Congress is back in session after its August recess, still debating President Biden’s $3.5 trillion budget plan. As part of that plan, Rep. Dan Kildee (D-Flint Township) has a $5 billion provision that would help American cities negatively affected by trade policies and issues. He says it could help transform cities including many in Michigan such as Detroit, Warren, Pontiac, Flint, and Saginaw.
“We know that ultimately, in general, we need to be engaged in the global economy. That’s just reality … But we also have to be honest and say when we do that, some communities do better than others.” —Rep. Dan Kildee, MI-05
Listen: Rep. Kildee on the state of Congress and plans to reinvest in America’s industrial strongholds.
Rep. Dan Kildee is a Democrat who represents Michigan’s Fifth Congressional District and serves on the House Ways and Means Committee, which is playing a major role in the $3.5 trillion infrastructure package.
Kildee’s $5 billion provision cleared the Ways and Means Committee this week.
“The idea here is to empower these communities to develop a 21st Century plan,” he says. “It’s a very flexible set of plans … These are communities that are often left behind.” Kildee says he aims to counteract the structural problems in cities like Saginaw and Bay City that prevent them from participating in larger trade. “We know that ultimately, in general, we need to be engaged in the global economy. That’s just reality,” he says. “But we also have to be honest and say when we do that, some communities do better than others.”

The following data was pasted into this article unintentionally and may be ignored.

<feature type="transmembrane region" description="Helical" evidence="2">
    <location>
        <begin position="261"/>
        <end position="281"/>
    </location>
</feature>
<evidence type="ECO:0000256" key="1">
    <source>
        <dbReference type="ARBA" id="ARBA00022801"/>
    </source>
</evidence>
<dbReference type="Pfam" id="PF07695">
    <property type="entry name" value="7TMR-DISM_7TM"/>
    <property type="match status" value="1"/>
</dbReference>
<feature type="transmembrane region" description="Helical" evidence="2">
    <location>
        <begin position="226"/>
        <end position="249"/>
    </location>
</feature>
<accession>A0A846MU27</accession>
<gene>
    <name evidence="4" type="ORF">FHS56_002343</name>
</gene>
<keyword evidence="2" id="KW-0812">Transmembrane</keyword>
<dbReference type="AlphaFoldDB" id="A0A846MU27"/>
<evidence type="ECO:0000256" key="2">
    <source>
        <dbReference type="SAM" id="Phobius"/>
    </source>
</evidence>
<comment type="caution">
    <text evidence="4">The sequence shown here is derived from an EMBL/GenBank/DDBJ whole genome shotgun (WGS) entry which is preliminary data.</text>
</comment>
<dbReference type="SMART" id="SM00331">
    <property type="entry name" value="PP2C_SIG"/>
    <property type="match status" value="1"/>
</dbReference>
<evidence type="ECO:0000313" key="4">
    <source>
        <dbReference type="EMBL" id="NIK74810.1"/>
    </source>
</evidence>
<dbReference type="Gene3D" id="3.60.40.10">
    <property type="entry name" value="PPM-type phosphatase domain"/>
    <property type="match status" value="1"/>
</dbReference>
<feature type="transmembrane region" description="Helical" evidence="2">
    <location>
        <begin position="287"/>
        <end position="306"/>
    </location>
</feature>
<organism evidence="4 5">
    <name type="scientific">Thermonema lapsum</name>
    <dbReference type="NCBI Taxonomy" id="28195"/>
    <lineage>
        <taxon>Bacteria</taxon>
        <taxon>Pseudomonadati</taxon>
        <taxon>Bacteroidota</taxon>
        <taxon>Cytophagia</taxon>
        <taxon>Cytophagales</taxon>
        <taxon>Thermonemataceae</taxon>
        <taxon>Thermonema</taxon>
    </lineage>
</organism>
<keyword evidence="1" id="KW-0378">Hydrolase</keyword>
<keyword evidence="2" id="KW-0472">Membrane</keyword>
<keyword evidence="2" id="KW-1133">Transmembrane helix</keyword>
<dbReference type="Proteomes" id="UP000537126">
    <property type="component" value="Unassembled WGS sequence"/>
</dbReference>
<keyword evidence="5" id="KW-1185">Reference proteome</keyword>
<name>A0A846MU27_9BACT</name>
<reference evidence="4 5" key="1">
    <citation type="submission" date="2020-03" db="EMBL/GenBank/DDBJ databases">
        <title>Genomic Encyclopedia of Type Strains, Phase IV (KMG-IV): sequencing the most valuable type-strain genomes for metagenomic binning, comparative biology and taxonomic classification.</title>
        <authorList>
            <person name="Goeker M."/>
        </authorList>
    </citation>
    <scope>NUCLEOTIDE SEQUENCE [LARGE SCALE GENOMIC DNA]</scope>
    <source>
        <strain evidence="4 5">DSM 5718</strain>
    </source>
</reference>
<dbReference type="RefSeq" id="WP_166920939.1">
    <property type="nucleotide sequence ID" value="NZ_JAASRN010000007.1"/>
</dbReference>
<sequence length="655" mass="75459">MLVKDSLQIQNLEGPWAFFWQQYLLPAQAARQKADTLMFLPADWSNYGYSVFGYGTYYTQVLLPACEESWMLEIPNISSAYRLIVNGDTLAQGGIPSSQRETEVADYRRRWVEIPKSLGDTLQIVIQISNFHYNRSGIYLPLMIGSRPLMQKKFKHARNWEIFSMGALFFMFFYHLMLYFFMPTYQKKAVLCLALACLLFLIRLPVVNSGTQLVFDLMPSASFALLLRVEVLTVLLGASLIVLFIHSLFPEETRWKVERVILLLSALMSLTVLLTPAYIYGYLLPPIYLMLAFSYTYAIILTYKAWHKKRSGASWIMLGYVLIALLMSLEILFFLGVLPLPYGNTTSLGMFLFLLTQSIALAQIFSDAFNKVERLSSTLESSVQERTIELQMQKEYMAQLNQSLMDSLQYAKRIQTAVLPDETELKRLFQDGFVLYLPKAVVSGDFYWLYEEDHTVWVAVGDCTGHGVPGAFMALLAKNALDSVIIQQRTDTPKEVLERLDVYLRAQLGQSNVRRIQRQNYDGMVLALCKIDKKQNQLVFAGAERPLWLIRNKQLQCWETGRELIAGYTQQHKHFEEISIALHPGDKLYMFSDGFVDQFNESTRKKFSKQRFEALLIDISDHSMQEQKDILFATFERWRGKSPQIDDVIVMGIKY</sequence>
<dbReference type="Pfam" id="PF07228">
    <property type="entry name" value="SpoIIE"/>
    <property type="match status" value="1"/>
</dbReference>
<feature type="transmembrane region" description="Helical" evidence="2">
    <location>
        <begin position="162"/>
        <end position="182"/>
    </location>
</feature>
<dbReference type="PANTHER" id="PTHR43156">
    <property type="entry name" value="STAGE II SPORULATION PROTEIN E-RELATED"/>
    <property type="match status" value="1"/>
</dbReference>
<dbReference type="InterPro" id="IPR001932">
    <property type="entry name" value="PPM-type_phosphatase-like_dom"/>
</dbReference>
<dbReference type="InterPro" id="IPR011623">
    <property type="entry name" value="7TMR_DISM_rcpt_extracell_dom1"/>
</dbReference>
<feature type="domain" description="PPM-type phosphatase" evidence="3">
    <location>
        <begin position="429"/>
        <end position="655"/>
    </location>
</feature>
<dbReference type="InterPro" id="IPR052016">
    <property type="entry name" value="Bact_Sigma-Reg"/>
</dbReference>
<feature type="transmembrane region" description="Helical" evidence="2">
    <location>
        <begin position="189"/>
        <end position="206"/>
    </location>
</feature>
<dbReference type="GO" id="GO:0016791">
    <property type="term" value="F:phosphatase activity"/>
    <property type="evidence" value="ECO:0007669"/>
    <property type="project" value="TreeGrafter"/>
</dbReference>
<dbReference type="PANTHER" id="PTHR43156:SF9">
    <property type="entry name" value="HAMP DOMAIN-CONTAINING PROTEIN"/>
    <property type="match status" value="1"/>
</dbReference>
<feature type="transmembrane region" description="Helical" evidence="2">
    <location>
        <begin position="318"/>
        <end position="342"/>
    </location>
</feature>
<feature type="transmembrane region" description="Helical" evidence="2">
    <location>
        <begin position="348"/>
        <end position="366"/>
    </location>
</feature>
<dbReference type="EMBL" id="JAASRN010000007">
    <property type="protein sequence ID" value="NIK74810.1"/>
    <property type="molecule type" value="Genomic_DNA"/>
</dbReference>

On the $3.5 trillion bill that’s still moving through Congress, Kildee says he supports rolling back the Trump-era tax cuts proposed to pay for the bill. “The politics of this stuff can’t be the driver for bad policy … If we’re going to make these big investments, we need to pay for them.”
Kildee says he’s frustrated with colleague Sen. Joe Manchin (D-W.V.), who pulled his support for the spending bill and continues to uphold the filibuster. “I think it’s dangerous to hide behind a relic of Jim Crow, the filibuster, to not take up voting rights … so that basically white southern Democrats can hold their power,” says Kildee. ”That’s just not defensible.”